US, South Korea Presidents Examine Options for Boosting Trade

6 July 2017

South Korean President Moon Jae-in and US President Donald Trump discussed how to move forward in their countries’ bilateral trading relationship, including with the Korea-US Free Trade Agreement (KORUS), during a summit in Washington late last week.

The Trump administration’s interest in upgrading KORUS was earlier announced by US Vice President Mike Pence on a visit to Seoul in April and seeks to rectify a perceived imbalance in trade between the two nations, particularly with regard to the automobile and steel industries. The US goods trade deficit with Korea amounted to US$27.7 billion in 2016. (See Bridges Weekly, 27 April 2017)

“We are renegotiating a trade deal right now as we speak with South Korea. Hopefully it will be an equitable deal, a fair deal to both parties,” Trump said in a press conference on Friday 30 June. “We want something that is going to be good for the American worker and I think we will be able to do that today.”

While Trump and Pence have both floated their interest in a KORUS upgrade, Korean officials have not confirmed whether they wish to do the same.

In a joint statement issued that day, the leaders mutually “committed to foster expanded and balanced trade while creating reciprocal benefits and fair treatment between the two countries.”

The KORUS agreement, first negotiated and signed under the George W. Bush administration, eventually entered into force in 2012 following several years of difficult negotiations and a tough ratification process on both sides. (See Bridges Weekly, 29 February 2012)

Korea is the US’ sixth-largest trading partner, with US$112.2 billion in total two-way trade in goods in 2016.

Trade deficits, steel

The trade relationship with Korea has been one of several under review since the issuance of an executive order earlier this year to assess any instances of “unfair treatment” by countries with which the US has a trade deficit. (See Bridges Weekly, 4 May 2017)

Trump has claimed that the agreement has had adverse effects on the domestic automobile industry, citing a US$11 billion dollar rise in the trade deficit with Korea since 2011 pre-KORUS. Cars also represented a key point of contention in the original negotiations and formed part of efforts to revamp the agreement in 2010 in order to give it a better chance of passing through the US domestic legislature. (See Bridges Weekly, 9 December 2010)

“I am encouraged by President Moon’s assurances that he will work to create a level playing field so that American workers and businesses and especially automakers can have a fair shake at dealing with South Korea,” Trump stated, adding that the two sides will work together to address these issues.

In addition, the administration raised concerns over steel trade, claiming that Korean-made steel is being sold in the US at prices lower than its normal value, in what is known in trade jargon as “dumping.” The US Department of Commerce imposed new anti-dumping duties on oil country tubular goods (OCTG) from Korea in April.

The US-Korea joint statement referred to this discussion, committing “to fostering a truly fair and level playing field, including working together to reduce the global overcapacity of such basic materials as steel.”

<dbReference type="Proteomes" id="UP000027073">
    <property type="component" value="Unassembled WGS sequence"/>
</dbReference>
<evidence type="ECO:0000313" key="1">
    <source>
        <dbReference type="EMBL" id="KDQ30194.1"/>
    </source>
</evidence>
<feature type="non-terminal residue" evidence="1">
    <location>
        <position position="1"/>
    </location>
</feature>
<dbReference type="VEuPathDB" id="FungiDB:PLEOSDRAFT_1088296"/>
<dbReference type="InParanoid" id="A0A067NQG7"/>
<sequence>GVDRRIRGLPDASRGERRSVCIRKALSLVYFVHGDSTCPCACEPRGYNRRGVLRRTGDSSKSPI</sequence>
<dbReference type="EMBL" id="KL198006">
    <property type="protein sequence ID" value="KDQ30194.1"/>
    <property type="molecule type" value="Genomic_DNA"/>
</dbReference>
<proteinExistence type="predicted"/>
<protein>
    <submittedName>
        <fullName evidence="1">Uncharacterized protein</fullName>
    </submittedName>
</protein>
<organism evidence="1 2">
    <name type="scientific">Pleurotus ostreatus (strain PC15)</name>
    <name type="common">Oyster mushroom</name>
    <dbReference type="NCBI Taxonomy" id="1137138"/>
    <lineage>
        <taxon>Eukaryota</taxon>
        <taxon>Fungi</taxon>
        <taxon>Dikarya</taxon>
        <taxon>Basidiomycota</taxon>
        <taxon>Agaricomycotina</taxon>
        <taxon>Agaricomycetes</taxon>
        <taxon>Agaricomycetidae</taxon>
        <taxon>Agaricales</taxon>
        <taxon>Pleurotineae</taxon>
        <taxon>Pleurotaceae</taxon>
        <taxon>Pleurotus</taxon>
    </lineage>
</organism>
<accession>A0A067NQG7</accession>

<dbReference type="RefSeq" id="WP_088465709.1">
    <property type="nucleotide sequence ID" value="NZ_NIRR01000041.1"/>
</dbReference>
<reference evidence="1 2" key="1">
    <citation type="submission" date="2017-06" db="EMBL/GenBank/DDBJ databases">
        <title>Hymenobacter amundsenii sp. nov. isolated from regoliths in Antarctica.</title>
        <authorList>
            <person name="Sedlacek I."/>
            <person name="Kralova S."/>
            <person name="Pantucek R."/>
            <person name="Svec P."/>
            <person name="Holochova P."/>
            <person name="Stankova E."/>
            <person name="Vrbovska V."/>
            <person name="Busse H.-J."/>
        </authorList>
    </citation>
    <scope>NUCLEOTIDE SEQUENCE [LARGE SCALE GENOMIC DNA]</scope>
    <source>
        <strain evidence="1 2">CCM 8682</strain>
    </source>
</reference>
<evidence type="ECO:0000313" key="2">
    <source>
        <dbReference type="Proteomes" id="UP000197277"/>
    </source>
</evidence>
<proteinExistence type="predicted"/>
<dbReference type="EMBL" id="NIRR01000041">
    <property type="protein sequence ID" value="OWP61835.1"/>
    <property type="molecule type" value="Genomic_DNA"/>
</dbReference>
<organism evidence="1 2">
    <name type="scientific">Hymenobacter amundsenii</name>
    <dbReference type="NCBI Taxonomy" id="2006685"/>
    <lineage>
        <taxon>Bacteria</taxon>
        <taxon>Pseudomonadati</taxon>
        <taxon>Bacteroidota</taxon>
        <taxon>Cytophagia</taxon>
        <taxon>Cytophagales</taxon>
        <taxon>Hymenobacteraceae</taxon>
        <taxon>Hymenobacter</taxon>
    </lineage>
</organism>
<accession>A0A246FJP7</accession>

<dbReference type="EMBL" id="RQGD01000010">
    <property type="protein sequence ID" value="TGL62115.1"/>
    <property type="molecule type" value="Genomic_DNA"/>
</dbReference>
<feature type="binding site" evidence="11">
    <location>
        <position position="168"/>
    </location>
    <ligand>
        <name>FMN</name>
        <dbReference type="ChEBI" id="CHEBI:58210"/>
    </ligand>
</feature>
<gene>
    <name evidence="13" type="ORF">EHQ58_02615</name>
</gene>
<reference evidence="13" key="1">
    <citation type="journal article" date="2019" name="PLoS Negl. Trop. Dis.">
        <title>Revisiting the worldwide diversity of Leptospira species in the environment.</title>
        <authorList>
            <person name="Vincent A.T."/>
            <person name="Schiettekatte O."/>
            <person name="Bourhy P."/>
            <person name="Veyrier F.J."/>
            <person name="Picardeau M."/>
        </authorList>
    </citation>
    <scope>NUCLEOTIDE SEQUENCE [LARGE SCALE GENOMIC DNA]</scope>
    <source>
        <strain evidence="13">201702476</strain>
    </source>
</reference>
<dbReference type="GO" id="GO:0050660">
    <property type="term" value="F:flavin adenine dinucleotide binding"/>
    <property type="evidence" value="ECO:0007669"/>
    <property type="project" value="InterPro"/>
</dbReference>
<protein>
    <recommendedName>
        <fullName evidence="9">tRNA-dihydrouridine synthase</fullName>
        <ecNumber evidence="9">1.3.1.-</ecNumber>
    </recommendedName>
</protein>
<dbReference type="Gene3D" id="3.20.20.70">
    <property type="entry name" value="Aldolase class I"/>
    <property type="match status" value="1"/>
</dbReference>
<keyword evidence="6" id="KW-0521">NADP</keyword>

Some analysts have pointed to the US services surplus with the Asian economy, and the high volume of Korean foreign direct investment (FDI) into the United States. The US had a services surplus of US$10.7 billion with Korea in 2016, while Korean FDI amounted to US$40.1 billion in 2015 to the US’s US$34.6 billion into Korea, according to statistics published by the Office of the US Trade Representative.

Moon’s visit was accompanied by a large business delegation, and came shortly after Samsung pledged to invest US$380 million in the creation of a home appliances plant in South Carolina, which proponents say would create almost 1000 jobs, as well as an additional US$1.5 billion in its semiconductor factory in Texas before 2020.
“Samsung’s investment is great news for South Carolina and the United States, and it is a direct reflection of the fact that America is becoming an even stronger destination for global businesses looking to grow,” US Commerce Secretary Wilbur Ross noted following the announcement.

"I hope that Korea-US economic cooperation can expand on the existing level of mutual trade and investment so that it can help both countries become strategic economic partners who work together to pioneer the world market," Moon told business leaders during a recent speech, according to comments reported by the Korea Times.

The leaders are slated to meet again later this year in South Korea, officials confirmed. In the meantime, they will host “high-level consultations” on economic and trading issues.

ICTSD reporting; “Samsung Invests $1.9 Billion in U.S. Ahead of Trump-Moon Summit,” BLOOMBERG, 28 June 2017; “Trump: ‘We may terminate’ U.S.-South Korea trade agreement,” WASHINGTON POST, 28 April 2017; “US to renegotiate South Korea trade pact,” FINANCIAL TIMES, 18 April 2017; “Moon Enlists Chaebol Execs to Disarm Trump's Trade Threat,” BLOOMBERG, 27 June 2017; “Moon, Trump to face showdown on FTA renegotiation,” THE KOREA HERALD, 25 June 2017; “President Trump and South Korea President Moon Meet in Oval Office,” CNBC, 30 June 2017; “Moon's US visit brings economic achievements,” THE KOREA TIMES, 4 July 2017.  

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